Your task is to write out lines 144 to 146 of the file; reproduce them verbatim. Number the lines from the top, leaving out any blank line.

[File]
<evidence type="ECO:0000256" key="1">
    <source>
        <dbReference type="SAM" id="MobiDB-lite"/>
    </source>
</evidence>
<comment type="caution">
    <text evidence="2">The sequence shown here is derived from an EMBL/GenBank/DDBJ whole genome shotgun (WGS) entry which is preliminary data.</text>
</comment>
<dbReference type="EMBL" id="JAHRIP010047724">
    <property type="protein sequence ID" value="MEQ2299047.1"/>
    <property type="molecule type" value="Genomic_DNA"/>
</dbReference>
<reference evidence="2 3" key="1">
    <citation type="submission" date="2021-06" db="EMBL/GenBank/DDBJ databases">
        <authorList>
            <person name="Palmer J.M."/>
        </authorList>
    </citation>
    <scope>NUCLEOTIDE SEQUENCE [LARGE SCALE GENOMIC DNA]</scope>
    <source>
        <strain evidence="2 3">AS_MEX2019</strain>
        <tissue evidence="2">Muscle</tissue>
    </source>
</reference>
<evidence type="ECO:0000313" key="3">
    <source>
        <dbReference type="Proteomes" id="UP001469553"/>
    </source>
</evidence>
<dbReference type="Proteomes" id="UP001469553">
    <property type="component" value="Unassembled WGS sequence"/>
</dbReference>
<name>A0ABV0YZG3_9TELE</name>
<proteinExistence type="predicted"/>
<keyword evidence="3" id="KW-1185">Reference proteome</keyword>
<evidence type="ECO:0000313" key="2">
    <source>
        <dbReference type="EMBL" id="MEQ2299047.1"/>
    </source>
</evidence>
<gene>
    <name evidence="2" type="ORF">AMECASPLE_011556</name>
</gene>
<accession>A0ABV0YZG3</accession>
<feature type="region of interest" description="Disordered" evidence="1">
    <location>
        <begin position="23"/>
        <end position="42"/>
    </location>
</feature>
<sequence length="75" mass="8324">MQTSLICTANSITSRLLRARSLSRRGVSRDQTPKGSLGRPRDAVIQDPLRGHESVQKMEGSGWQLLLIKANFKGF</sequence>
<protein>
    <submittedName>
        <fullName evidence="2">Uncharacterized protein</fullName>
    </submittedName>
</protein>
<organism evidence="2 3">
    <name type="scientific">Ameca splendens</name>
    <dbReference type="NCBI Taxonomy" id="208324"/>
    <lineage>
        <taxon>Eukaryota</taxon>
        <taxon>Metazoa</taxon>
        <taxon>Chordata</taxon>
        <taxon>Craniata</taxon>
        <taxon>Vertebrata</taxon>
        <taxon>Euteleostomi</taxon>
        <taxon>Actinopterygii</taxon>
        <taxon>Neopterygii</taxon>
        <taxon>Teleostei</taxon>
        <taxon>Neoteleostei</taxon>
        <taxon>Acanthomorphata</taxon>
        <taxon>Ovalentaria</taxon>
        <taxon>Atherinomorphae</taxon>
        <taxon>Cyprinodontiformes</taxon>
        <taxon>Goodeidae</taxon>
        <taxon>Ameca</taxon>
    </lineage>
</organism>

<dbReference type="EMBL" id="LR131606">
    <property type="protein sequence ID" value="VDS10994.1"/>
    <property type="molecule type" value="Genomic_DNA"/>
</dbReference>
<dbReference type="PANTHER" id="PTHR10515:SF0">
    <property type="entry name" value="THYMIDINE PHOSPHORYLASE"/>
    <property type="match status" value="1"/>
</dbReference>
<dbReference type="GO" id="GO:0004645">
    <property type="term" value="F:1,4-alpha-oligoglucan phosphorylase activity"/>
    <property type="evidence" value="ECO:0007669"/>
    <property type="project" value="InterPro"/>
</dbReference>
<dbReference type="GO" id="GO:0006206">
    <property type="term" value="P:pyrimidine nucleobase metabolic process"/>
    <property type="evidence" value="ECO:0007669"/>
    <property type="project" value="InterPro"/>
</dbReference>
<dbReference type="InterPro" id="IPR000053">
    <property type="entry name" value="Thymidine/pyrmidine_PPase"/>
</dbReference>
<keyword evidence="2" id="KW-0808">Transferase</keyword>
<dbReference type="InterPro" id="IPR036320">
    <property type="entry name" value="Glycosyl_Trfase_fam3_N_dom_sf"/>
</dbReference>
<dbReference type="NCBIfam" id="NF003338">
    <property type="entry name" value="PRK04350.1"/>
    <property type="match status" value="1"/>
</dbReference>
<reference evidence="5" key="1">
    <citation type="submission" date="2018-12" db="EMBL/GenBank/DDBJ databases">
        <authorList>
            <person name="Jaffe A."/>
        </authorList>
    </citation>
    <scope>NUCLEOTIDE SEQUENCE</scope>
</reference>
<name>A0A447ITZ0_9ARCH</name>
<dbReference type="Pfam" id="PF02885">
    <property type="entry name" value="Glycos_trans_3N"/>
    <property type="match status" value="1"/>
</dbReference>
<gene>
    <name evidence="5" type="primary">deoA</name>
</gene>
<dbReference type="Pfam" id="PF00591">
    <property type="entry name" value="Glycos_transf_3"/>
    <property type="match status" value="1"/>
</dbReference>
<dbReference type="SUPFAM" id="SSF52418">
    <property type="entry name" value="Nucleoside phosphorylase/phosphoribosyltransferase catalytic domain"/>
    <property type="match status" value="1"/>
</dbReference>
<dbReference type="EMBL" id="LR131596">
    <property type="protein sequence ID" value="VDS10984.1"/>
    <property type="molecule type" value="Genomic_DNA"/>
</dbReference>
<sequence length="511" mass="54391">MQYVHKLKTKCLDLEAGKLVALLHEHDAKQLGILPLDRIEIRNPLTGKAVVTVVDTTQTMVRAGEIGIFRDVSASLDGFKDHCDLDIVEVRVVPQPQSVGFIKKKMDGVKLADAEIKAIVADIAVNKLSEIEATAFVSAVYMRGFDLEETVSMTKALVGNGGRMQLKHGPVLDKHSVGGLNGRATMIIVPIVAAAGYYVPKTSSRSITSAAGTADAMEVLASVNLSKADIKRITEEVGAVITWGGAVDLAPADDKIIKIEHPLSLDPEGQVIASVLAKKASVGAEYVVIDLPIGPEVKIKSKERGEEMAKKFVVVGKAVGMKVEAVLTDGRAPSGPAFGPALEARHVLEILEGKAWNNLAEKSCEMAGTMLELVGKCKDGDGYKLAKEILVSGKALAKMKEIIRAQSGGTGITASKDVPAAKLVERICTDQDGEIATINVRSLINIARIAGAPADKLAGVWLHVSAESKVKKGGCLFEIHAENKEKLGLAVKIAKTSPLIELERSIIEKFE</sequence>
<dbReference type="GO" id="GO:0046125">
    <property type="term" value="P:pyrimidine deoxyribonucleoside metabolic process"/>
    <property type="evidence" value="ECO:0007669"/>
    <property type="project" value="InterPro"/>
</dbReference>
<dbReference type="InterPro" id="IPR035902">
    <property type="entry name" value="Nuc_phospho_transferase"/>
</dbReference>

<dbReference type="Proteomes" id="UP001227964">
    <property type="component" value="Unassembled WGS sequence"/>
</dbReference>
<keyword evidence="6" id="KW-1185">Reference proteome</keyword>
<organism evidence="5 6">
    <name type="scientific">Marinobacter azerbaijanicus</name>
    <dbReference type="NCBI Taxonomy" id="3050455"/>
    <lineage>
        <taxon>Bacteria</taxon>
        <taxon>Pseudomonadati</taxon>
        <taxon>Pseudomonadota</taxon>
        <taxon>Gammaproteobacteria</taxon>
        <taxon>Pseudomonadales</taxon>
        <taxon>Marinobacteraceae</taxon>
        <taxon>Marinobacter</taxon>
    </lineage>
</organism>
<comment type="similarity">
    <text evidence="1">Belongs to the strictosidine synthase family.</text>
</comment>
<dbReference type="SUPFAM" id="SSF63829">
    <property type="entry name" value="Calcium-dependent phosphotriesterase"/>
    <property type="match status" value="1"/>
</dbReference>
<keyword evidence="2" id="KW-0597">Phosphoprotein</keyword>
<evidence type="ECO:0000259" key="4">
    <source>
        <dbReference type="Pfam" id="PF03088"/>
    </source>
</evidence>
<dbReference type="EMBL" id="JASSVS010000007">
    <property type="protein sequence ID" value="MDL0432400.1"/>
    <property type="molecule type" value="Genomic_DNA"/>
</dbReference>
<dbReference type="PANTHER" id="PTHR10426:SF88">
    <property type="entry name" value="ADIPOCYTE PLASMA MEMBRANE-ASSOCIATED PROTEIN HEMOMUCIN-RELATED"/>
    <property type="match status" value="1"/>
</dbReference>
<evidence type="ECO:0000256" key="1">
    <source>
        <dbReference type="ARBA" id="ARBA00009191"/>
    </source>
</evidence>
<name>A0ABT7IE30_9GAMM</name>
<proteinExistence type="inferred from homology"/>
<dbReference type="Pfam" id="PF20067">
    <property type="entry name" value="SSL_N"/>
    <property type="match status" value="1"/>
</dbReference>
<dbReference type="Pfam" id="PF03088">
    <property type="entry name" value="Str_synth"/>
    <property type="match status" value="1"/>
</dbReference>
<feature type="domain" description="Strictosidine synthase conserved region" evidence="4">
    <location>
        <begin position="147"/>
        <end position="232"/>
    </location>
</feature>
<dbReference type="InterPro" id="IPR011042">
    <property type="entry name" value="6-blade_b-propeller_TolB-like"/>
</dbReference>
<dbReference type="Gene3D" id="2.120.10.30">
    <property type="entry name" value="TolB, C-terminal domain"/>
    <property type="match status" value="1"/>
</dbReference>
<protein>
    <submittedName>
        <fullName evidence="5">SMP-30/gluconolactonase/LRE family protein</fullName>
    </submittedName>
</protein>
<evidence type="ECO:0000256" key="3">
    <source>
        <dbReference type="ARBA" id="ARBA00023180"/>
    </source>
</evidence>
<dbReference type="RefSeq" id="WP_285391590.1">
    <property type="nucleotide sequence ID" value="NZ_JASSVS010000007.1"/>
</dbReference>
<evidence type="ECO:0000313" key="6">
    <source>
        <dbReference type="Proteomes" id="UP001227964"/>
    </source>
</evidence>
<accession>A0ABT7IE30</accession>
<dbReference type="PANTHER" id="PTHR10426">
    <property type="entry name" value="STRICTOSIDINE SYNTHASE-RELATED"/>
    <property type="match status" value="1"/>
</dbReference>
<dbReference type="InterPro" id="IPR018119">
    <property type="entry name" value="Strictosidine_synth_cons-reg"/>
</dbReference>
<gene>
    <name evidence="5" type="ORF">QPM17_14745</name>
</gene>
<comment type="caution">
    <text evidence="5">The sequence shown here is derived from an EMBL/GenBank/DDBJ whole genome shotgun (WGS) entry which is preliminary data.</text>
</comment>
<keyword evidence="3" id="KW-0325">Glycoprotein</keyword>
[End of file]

</dbReference>

<dbReference type="Proteomes" id="UP001227964">
    <property type="component" value="Unassembled WGS sequence"/>